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Over the past few years, Thailand has continuously faced the problem of overfishing. Simply put, overfishing is the removal of a species of fish from a body of water at a rate greater than that the species can replenish its population naturally. This has had a direct impact on the sustainability of the marine ecosystem and the lives of local Thai fishermen.
Thai waters are one of the world's most over-fished regions. According to the London-based Environment Justice Foundation (EJF), Thai boats now catch just 14 percent of what they used to in the mid-1960s.
As Thai workers flee appalling conditions aboard the boats, catches decline, and costs rise. As a result, boat operators have resorted to using trafficked, bonded, and forced labor to fill the shortfall and man their fishing boats. Therefore, keeping up with the international demand for cheap seafood while remaining profitable has forced Thai boatmen to turn to slave labor, stay at sea for longer and go further afield than ever before.
The damage done to the marine ecosystem is also of great concern. "Producers and consumers of Thai seafood are embroiled in one of the most outrageous social and ecological crimes of the 21st century", according to the EJF executive director Steve Trent. Thailand is the third-largest seafood exporter in the world, with exports valued at $7 billion in 2019. Although this is beneficial to the Thai economy, there is a high likelihood of extinction of many fish species, particularly blue tuna, in the coming years. It can also cause the loss of hundreds of thousands of vulnerable species like sea turtles, corals, and cetaceans.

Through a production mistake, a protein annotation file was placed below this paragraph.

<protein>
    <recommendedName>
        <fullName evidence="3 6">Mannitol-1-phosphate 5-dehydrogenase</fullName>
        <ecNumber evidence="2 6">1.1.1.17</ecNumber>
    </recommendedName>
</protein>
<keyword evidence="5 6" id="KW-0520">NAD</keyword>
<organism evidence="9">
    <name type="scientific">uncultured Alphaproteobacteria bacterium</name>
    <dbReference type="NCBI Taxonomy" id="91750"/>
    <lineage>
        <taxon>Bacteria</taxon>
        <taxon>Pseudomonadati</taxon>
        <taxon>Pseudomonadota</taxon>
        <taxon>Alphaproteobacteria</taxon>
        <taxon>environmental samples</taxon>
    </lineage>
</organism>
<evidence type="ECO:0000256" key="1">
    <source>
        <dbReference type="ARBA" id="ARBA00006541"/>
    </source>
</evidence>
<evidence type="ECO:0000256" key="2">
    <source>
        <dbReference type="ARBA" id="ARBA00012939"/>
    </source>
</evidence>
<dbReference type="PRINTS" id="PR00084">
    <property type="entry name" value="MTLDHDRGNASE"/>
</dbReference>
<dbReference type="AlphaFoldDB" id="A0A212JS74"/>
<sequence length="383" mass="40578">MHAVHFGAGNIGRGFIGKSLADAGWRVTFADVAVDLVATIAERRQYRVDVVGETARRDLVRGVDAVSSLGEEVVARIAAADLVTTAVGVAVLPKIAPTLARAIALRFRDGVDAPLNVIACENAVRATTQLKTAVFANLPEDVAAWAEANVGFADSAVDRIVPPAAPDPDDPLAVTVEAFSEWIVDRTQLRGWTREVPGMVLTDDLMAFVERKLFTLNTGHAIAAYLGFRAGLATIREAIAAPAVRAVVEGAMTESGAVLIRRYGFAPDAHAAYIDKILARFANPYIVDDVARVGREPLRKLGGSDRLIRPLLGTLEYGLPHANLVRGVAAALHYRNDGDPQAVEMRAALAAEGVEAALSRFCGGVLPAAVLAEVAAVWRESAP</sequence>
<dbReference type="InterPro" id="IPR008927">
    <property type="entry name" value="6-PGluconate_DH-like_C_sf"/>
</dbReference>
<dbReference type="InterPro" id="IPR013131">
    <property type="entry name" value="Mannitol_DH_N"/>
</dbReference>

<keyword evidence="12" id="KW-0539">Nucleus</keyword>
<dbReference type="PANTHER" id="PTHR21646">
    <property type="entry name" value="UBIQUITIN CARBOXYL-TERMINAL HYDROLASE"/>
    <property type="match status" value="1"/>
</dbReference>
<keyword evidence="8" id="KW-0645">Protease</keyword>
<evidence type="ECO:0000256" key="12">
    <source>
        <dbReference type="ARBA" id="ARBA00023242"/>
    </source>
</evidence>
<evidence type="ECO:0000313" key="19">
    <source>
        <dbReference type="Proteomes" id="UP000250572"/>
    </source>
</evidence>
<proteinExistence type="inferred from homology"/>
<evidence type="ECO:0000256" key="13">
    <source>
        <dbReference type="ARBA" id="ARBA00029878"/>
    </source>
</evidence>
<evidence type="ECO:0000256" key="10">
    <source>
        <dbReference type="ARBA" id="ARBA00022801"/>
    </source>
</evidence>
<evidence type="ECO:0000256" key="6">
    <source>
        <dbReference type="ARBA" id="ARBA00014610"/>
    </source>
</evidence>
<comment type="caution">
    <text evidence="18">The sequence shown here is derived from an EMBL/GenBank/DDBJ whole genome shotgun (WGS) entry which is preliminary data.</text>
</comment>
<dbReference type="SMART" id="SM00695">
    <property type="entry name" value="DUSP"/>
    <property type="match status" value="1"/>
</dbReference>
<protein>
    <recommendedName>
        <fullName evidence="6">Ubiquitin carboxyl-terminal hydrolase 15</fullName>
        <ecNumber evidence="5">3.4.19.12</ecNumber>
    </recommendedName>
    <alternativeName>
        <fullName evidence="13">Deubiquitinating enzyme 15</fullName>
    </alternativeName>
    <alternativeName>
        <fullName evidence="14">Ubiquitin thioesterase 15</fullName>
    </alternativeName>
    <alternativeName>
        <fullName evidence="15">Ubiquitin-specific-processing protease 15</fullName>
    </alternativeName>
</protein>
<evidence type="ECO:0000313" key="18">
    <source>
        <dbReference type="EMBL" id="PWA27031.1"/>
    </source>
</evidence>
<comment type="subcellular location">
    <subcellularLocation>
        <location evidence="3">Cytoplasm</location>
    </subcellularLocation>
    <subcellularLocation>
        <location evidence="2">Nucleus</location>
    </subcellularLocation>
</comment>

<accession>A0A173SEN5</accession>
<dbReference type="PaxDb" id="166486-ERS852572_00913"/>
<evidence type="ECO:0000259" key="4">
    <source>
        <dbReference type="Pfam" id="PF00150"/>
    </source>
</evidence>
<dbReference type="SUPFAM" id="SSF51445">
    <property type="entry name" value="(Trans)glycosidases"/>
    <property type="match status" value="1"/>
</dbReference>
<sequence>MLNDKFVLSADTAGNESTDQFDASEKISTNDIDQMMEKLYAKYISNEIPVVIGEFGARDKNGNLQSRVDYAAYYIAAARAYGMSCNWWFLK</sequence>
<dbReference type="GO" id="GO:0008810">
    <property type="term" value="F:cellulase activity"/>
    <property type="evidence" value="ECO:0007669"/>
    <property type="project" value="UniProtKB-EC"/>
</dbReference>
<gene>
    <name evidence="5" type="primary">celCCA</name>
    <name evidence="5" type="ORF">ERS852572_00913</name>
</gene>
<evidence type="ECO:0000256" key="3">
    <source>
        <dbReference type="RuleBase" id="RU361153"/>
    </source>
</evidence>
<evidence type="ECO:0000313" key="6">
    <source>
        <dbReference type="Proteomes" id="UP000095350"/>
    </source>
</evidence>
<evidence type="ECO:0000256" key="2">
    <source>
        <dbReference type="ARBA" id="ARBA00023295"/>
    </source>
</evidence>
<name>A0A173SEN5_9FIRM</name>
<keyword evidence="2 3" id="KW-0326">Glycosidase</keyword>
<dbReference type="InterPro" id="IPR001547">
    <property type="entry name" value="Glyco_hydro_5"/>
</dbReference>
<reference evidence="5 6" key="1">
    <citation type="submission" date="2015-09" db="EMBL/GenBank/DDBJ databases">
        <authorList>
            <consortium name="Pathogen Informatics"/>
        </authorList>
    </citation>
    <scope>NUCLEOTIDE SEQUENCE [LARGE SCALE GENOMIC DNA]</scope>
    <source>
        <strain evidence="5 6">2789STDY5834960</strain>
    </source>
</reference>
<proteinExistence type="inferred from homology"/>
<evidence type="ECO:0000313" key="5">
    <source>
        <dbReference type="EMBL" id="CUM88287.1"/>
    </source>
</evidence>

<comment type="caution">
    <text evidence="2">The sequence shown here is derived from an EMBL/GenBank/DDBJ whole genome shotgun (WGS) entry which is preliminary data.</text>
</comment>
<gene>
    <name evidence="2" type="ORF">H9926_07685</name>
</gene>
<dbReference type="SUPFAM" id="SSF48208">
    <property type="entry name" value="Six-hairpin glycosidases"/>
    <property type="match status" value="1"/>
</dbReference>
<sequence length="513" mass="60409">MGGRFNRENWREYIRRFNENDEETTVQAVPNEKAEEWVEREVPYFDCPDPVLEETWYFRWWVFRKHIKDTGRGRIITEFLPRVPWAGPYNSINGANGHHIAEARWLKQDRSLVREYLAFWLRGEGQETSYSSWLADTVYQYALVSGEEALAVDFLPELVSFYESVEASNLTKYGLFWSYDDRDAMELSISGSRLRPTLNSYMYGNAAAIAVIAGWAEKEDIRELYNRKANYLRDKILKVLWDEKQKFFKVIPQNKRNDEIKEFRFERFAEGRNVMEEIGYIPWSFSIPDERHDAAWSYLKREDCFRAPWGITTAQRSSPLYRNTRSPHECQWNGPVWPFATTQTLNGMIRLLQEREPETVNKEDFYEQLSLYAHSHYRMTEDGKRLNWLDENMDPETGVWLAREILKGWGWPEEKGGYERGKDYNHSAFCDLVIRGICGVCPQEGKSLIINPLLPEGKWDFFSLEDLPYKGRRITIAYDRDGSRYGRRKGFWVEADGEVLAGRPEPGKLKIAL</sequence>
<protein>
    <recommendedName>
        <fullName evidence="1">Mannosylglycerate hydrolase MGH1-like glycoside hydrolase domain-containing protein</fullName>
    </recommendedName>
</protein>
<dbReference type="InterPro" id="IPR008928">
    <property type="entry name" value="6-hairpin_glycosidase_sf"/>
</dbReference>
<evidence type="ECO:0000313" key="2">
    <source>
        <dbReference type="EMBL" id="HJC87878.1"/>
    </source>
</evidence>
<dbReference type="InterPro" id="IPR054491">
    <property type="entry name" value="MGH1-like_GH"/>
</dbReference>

The Thai government realizes the importance of the fishing industry to its economy and to has taken drastic measures to prevent the over-exploitation of fish stocks in Thailand. To increase marine life growth, Thailand has started to create an aquaculture industry, wherein there will be controlled cultivation of aquatic organisms. At the same time, cracking down on human trafficking and stopping fishing vessels from voyaging further out to the sea.
© 2022 Tushar